1 John 2:6 tells us, “whoever claims to live in him must walk as Jesus did.” To walk as Jesus walked requires a changed mind, a change heart, and changed behavior. The result is a disciple who makes disciples teaching those he reaches to obey Jesus and thus continuing the disciple making process.
To change a church without blowing it up requires changing the minds, hearts and behavior of those in leadership and those sitting in the chairs each weekend. Each change we make in the church requires going through this same process. Some changes will come quickly. Others will take some time depending on the entrenchment of those in leadership. But the process is the same.
Five words describe the steps each person will take as they begin to think and act differently.
UNAWARENESS. People begin the process unaware of the changes that need to happen.
The mistake leaders make here is assuming people know what needs to happen. Thus we can berate and belittle people and cause great harm to those God loves. This is not the way of God. Unless we as leaders are models for what we are tying to change the church into, we have no right to blast others. The Bible tells us to gently instruct others and it is God who brings people along. (2 Timothy 2:23-26).
AWARENESS. People reach an awareness level of what changes need to be made when they understand what the change is, why the change is necessary, how the changes will be made, who are the key endorsers of this change, what will be different when the change is completed and the hoped for results.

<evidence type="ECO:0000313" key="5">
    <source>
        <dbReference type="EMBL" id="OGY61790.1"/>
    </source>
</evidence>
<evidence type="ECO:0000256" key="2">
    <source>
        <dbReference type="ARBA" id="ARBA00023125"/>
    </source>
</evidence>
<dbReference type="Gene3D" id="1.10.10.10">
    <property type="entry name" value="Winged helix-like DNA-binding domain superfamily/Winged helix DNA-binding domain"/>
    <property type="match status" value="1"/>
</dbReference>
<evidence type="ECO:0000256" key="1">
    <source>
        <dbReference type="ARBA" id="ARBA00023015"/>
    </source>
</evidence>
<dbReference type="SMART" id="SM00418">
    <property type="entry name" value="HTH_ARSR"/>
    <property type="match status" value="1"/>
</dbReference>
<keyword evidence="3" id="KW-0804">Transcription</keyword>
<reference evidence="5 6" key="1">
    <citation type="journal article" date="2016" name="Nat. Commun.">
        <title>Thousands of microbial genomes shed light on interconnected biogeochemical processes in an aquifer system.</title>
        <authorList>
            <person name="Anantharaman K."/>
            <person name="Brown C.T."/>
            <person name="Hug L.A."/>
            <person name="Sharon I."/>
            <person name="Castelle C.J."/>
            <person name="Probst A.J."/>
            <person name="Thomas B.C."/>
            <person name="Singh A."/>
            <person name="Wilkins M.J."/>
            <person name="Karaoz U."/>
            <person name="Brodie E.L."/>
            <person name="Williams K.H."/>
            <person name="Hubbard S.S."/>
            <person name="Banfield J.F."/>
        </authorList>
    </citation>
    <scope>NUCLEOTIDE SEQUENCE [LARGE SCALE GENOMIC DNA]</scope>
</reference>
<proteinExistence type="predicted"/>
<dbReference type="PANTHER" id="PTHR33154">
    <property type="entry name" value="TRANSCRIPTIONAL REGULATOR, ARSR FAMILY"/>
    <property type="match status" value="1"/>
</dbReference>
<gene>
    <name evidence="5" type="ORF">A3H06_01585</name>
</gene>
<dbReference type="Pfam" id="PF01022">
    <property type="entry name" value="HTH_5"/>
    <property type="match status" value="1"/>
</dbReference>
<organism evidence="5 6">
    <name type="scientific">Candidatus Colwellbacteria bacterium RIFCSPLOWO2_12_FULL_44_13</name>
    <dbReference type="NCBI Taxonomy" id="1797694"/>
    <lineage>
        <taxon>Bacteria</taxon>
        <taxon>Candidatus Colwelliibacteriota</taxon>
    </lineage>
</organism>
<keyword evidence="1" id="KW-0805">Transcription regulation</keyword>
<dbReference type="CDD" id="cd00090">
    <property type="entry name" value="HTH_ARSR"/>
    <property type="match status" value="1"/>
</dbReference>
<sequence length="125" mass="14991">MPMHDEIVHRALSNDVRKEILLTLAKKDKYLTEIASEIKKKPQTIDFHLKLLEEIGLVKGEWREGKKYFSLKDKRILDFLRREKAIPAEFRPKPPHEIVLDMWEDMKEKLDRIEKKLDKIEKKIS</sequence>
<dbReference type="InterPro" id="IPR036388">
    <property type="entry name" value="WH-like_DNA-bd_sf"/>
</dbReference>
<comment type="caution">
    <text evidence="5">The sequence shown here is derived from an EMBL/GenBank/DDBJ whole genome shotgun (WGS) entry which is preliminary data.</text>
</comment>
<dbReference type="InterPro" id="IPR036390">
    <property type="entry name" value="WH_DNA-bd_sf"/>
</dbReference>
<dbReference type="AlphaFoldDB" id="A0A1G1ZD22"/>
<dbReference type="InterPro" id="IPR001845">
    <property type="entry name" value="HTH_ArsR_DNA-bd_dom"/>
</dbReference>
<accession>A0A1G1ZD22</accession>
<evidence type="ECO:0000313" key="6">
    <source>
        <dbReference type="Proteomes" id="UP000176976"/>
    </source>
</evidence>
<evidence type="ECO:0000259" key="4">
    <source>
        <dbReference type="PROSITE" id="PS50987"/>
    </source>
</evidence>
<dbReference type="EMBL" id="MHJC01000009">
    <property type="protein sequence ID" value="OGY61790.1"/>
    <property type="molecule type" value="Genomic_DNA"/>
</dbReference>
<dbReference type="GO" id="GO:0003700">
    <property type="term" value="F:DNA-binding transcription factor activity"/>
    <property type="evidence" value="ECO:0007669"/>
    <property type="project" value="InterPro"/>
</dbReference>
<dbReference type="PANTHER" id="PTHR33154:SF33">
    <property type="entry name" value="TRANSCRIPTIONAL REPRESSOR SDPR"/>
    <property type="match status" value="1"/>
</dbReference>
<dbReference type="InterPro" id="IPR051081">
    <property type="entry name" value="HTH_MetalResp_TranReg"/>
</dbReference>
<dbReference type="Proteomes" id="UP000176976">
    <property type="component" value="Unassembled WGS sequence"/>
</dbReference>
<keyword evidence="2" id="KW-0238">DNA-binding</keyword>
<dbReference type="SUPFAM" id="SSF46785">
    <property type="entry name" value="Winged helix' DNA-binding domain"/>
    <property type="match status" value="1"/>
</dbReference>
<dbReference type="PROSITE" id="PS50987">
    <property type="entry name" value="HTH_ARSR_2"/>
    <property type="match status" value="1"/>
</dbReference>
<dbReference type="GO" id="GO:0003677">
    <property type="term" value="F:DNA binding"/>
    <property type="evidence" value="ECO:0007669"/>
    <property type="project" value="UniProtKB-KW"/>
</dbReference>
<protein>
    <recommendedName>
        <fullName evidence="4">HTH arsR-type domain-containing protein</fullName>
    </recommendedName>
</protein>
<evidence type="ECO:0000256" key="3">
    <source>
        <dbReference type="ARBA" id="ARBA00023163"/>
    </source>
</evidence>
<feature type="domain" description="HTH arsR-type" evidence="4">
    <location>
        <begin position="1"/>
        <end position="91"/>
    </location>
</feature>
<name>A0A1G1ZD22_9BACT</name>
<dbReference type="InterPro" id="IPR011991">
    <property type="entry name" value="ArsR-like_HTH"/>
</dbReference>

The mistake leaders make here is assuming that when people reach this level of understanding they are ready to implement. So we push forward only to be surprised when resistance builds.
This is the danger point for blowing up the church. Leaders need to realize that at this level we have only touched the mind. People may be thinking differently, but their hearts are not fully with us yet. And until that happens, change is futile.
EMBRACING. When the people’s hearts change they have embraced the change the leaders are tying to accomplish. Attitudes shift from resistance to endorsement. The people are with you. They are ready to go to work. It can be an exciting time.
The mistake leaders make here is assuming the people know how to make the change happen. They don’t unless they are equipped. Excitement does not equal effective practice. So leaders can push forward only to frustrate and discourage the people because they don’t know what is expected and they may not understand the tools or the resources available to help them on this journey of change.